With Super Junior, the story is always the same. They release a stellar lead, only to be followed by a ho-hum album. It’s one of K-pop’s most disappointing realizations, yet deep down, each one of us hopes that somewhere, some day they break the cycle. That, or we contrive some complex falsehood as to why things are the way they are, believe it, and sell it as convincingly as the entertainment companies do, or even moreso.
The truth of the matter is, though, that substantially most of Super Junior’s albums aren’t very substantial at all, and the offenses have continued in predictable trends. What I’m really trying to say is that “Sexy, Free, And Single” is as much a disappointment as I had predicted, and I’m just beating around the bush for shits and giggles. But what makes this occasion worse than past occasions is that this year, Super Junior have actually released one of their best lead singles in years. The shame comes in that the lead single is trailed by SuJu’s weakest supporting cast yet.
So let’s just get into it, then.
The light-disco style of Super Junior’s 2012 comeback single “Sexy, Free, And Single” starts things on the right note. It deviates from the tired ‘SJ Funky’ vibes of their past three singles and welcomes elements that are equally familiar as they are fresh to listen to under these voices. Donghae and Eunhyuk tackled a way more derivative form of disco in their duo track “Oppa, Oppa“, which was comical first, but kind of fun and refreshing to hear from them as well. I get a similar response when I listen to “Sexy, Free, And Single”, except in this case the reward is two fold because the proper time and attention was given to the track, resulting in a dance number that fills more technical voids than a silly duet.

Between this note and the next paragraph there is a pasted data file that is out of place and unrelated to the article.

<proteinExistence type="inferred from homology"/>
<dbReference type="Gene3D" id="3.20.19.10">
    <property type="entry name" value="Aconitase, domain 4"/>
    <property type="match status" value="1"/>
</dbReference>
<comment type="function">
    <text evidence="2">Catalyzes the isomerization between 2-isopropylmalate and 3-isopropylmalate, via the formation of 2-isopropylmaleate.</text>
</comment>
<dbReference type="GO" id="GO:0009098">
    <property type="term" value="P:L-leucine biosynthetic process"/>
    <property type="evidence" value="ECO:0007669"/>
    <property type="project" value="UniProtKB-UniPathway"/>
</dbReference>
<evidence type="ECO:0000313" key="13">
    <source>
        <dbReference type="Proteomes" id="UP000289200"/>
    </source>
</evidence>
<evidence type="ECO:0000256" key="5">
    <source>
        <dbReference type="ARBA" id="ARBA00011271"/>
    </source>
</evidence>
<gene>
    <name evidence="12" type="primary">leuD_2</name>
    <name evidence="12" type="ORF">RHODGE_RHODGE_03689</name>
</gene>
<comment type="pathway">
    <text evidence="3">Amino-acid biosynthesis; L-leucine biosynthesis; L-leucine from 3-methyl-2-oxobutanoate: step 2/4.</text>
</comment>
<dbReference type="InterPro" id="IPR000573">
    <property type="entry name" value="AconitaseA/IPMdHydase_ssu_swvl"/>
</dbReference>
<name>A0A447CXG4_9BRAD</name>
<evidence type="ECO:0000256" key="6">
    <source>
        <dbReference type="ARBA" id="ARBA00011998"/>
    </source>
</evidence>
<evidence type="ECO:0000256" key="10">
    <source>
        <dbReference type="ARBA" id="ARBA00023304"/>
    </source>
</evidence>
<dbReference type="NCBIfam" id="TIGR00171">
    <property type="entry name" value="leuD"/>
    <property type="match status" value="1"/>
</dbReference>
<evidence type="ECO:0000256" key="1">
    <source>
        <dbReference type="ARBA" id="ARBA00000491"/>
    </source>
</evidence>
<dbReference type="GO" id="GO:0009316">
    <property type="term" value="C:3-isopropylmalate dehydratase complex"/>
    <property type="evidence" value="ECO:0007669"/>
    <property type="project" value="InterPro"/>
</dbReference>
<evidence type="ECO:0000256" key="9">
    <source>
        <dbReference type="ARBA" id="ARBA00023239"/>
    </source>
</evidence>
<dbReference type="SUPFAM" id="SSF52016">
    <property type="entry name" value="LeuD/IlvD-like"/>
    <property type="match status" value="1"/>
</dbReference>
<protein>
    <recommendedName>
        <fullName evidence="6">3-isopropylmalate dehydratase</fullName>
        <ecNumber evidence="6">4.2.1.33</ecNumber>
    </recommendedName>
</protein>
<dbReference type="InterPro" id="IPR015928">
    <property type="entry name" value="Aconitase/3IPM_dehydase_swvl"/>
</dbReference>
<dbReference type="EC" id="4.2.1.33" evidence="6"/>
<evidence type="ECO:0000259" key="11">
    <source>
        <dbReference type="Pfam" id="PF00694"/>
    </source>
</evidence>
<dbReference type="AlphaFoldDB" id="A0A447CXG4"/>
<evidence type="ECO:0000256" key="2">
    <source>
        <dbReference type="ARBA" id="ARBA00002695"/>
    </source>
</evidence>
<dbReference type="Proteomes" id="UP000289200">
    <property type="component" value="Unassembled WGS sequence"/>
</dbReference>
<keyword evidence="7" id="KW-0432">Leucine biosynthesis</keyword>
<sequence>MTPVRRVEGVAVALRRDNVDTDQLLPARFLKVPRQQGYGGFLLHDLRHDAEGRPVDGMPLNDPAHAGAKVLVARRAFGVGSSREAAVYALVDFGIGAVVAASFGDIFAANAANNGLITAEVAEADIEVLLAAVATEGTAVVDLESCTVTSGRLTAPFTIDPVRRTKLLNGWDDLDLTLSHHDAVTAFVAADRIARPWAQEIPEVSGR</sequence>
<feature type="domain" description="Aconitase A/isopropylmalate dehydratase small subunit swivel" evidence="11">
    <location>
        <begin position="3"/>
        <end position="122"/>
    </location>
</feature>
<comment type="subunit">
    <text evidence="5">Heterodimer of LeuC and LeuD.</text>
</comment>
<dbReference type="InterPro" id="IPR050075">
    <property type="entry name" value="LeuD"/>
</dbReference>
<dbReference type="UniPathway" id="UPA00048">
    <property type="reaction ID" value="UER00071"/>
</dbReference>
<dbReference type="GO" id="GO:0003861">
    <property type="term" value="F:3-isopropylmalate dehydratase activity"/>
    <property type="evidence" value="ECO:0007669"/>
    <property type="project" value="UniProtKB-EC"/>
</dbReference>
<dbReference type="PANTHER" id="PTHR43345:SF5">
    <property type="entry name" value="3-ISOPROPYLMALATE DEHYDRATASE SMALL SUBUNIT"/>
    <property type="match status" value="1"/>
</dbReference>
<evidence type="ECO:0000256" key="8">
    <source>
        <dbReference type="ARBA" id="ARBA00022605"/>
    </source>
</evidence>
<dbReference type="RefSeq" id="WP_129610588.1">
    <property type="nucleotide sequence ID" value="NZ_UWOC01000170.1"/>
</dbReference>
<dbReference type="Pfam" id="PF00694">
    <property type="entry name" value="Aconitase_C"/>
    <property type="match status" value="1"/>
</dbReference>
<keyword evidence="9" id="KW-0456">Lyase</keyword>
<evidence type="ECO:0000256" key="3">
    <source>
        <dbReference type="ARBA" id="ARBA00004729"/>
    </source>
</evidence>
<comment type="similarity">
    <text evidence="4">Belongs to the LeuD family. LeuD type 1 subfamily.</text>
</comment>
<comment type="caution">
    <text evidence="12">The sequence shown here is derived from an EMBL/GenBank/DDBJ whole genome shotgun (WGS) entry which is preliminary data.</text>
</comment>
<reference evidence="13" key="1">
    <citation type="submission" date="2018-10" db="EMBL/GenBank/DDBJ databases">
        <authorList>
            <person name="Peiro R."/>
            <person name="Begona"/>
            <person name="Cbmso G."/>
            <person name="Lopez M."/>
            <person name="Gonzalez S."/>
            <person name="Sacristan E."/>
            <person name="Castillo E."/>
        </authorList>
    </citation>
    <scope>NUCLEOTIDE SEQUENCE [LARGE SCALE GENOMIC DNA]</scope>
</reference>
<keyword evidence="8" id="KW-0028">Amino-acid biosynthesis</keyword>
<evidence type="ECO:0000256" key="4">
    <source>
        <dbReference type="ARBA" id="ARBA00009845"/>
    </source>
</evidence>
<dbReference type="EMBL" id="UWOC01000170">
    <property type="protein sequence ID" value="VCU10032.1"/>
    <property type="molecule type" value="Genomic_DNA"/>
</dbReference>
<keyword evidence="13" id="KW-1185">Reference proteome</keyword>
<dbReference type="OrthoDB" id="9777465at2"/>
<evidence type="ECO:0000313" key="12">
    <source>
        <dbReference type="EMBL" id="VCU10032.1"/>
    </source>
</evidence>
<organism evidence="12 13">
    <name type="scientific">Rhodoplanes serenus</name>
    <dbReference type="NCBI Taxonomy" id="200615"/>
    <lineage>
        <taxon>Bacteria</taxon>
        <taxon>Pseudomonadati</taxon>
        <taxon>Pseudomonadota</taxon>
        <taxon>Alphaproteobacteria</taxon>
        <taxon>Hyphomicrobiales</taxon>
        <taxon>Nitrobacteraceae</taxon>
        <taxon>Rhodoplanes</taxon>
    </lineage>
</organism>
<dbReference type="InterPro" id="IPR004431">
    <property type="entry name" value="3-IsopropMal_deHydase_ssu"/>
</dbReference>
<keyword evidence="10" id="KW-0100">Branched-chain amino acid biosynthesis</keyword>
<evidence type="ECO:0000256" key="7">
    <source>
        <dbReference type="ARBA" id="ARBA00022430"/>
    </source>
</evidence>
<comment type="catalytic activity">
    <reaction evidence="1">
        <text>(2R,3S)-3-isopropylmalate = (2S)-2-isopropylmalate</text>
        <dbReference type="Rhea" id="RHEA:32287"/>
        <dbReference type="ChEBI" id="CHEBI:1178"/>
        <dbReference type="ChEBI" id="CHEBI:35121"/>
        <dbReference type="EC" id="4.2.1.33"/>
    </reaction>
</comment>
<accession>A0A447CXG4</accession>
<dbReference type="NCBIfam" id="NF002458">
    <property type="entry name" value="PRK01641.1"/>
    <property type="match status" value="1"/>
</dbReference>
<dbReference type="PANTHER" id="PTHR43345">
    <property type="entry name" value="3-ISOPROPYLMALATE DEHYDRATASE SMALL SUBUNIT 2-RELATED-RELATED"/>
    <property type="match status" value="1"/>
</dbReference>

One great thing about “Sexy, Free, And Single” is the vocal performance. SM Entertainment is known for high-end productions, but this song in particular did a fantastic job of utilizing Super Junior’s vocal tonalities. Ryeowook in particular sounds fucking glorious as he glimmers in those high frequencies, standing out with that high pitched voice of his, practically hovering over everyone. It’s a true shame then that his lines were cut short, because in the few bits that you do hear him, he pierces perfectly through all the murky synths. Every voice in the high end, actually, sounds really good. It’s the lower vocals, like Kyuhyun, that are conclusively swallowed whole.